BEHIND THE SCENES OF THE FRAGGLE ROCK COMIC, PART 1: THE PITCH
LA-based Archaia published the Fraggle Rock comic, an anthology featuring short stories by a variety of creative teams. Stephen Christy, editor-in-chief of Archaia, told me about the book at a party, and asked if I wanted to pitch some ideas. That’s how these things happen: with booze.
Thankfully, after the hangovers wore off the offer was still open. Armed with
a bowl of hallucinogenic Lucky Charms a charming antique fountain pen and bamboo papyrus, I sat down to absorb several hours of the Fraggle Rock television show, which holds up surprisingly well. When I emerged from my vision quest research, this is one of the ideas I had:
The Birthday Present
It’s the World’s Oldest Fraggle’s birthday, one of the biggest holidays in Fraggle Rock! In celebration, Fraggles create artistic portraits of the beloved geezer, and the World’s Oldest Fraggle picks his favorite as his birthday present. Mokey, Gobo, and Wembley are all hard at work on their paintings, depicting the birthday boy in a variety of expressive styles. Red, however, rejects her own attempt as too ugly. While her friends create art with ease and joy, Red stomps off to Marjorie the Trash Heap for a dose of wisdom. Surrounded by garbage, Marjorie helps the frustrated Fraggle realize that beauty is in the eye of the beholder. Back at the birthday festival, Red reveals her entry, an abstract sculpture assembled from found pieces of the Trash Heap. The other Fraggles are confused by a piece of “junk” in an art contest. But the Oldest Fraggle sees the beautiful essence of Red’s creation, and chooses it as his birthday portrait for the year.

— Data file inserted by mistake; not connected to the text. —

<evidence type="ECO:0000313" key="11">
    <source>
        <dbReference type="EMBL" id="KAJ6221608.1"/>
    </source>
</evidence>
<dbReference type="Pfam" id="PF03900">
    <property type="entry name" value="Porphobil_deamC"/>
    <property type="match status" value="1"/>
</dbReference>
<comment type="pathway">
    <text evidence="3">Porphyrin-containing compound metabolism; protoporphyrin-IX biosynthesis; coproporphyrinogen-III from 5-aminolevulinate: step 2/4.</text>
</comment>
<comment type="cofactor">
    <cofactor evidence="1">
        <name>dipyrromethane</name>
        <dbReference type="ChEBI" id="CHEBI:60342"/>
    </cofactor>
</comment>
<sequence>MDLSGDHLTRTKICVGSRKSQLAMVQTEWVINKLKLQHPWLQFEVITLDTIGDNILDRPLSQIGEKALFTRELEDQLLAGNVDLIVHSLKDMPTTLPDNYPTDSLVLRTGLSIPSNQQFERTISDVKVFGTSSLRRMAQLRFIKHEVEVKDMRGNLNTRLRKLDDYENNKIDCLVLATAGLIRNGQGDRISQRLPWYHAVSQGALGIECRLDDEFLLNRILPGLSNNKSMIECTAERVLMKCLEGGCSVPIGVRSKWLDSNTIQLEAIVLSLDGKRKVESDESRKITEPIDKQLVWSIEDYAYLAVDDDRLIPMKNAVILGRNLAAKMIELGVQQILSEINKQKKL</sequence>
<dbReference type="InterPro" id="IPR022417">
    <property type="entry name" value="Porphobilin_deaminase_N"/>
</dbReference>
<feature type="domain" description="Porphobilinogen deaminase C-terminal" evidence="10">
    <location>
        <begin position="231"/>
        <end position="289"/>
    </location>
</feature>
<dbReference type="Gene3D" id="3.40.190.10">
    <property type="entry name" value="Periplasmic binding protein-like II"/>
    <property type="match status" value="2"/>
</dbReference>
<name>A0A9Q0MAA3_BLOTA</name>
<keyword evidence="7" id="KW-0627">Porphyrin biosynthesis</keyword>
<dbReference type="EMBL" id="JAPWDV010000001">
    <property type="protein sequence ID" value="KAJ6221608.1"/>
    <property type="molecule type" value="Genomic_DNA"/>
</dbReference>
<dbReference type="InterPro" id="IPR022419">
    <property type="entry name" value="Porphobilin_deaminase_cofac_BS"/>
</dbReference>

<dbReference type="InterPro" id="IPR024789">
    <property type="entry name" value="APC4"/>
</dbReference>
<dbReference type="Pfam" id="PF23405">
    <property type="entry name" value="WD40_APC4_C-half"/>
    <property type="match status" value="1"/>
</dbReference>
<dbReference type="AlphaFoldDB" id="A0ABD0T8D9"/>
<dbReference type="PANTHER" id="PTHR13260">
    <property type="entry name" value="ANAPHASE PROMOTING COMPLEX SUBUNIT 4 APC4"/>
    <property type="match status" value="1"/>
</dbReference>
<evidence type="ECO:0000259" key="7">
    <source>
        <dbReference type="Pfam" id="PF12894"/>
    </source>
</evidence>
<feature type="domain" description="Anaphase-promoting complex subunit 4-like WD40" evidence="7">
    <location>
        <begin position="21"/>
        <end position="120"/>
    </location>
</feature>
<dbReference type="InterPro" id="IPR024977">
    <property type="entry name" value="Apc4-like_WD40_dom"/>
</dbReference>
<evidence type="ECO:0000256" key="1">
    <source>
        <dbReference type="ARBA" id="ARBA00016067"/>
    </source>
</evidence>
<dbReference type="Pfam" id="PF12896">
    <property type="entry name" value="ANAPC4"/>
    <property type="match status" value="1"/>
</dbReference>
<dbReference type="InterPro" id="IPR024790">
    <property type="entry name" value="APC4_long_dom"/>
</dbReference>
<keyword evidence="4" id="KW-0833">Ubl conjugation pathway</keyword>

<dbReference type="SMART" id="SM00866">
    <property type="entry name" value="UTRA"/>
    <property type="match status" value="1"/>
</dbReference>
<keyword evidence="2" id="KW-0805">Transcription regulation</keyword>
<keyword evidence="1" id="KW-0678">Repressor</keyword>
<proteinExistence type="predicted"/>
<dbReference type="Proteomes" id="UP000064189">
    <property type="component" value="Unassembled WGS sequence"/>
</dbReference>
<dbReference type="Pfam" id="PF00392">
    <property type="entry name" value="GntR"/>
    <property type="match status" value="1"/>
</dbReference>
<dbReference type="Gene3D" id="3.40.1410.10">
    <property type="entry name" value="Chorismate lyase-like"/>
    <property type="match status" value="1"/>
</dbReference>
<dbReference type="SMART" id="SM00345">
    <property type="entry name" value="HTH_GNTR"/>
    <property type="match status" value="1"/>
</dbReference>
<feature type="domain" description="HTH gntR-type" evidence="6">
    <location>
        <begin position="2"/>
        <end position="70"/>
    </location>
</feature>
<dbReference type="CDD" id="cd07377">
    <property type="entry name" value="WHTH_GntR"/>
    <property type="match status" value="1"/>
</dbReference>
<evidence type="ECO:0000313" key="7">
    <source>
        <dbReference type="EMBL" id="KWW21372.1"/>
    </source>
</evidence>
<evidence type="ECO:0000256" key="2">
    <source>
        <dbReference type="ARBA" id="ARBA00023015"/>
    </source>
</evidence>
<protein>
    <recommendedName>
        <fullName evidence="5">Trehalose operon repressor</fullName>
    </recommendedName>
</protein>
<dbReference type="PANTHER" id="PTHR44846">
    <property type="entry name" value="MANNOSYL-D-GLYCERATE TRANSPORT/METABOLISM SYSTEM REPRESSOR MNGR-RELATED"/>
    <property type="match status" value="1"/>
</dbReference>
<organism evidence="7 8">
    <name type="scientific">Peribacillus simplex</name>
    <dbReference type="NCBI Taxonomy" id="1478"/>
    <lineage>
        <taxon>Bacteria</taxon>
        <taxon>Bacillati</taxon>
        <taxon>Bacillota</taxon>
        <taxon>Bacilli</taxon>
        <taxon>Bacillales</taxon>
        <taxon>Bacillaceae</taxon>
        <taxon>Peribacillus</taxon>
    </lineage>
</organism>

I knew I wanted to write a story with Red Fraggle. She wears her heart on her sleeve and is very competitive; enthusiastic characters like that are a blast because they almost writes themselves. The minor, obscure characters like the World’s Oldest Fraggle are some of my favorites, because they tend to be more eccentric than the five principle Fraggles…and I like weirdos. The TV show has hella singing in it, but a comic book is silent. I wanted something that would be fun for the artist to draw, something to work with the visual strengths of the comic medium instead of against it. Like an art contest! Of course, there needs to be a message, a lesson, and I wanted a message I believe in. I ain’t no poser!
Me me me. I want this, I want that. This is how you come up with a story, by putting your own selfish desires first. What do you want to write about? If you don’t have fun writing it, no one will have fun reading it.
The Birthday Present was one of three pitches I sent to Tim Beedle, my editor at Archaia. I’d like to say that everyone who read the pitch immediately recognized it as a pristine lotus flower of brilliance that simply demanded to see print. But in reality, the first pitch was similar to another story in the Fraggle comic, and the second pitch was too complex to tell in six comic pages.
The Henson Company, god bless ‘em, they have several million reasons per year to get picky about what their Fraggles do and say in public. But they had no notes or changes on my pitch. You can swing a dead cat on the floor of Comic Con and hit a thousand nightmare stories about working with picky licensors and their precious intellectual property, but Henson was a pleasant exception.
So The Birthday Present won, and the other two bit the dust. It’s hardly ideal to have 66% of your ideas go into the trash bin. But, it’s better to pitch several ideas at a time to hedge your bets against rejection. "You think that pitch sucks? Psyche, what about THIS one!"
What counts is getting the job, and with the thumbs up from both Archaia and Henson I was IN.
Tomorrow: Writing a comic book script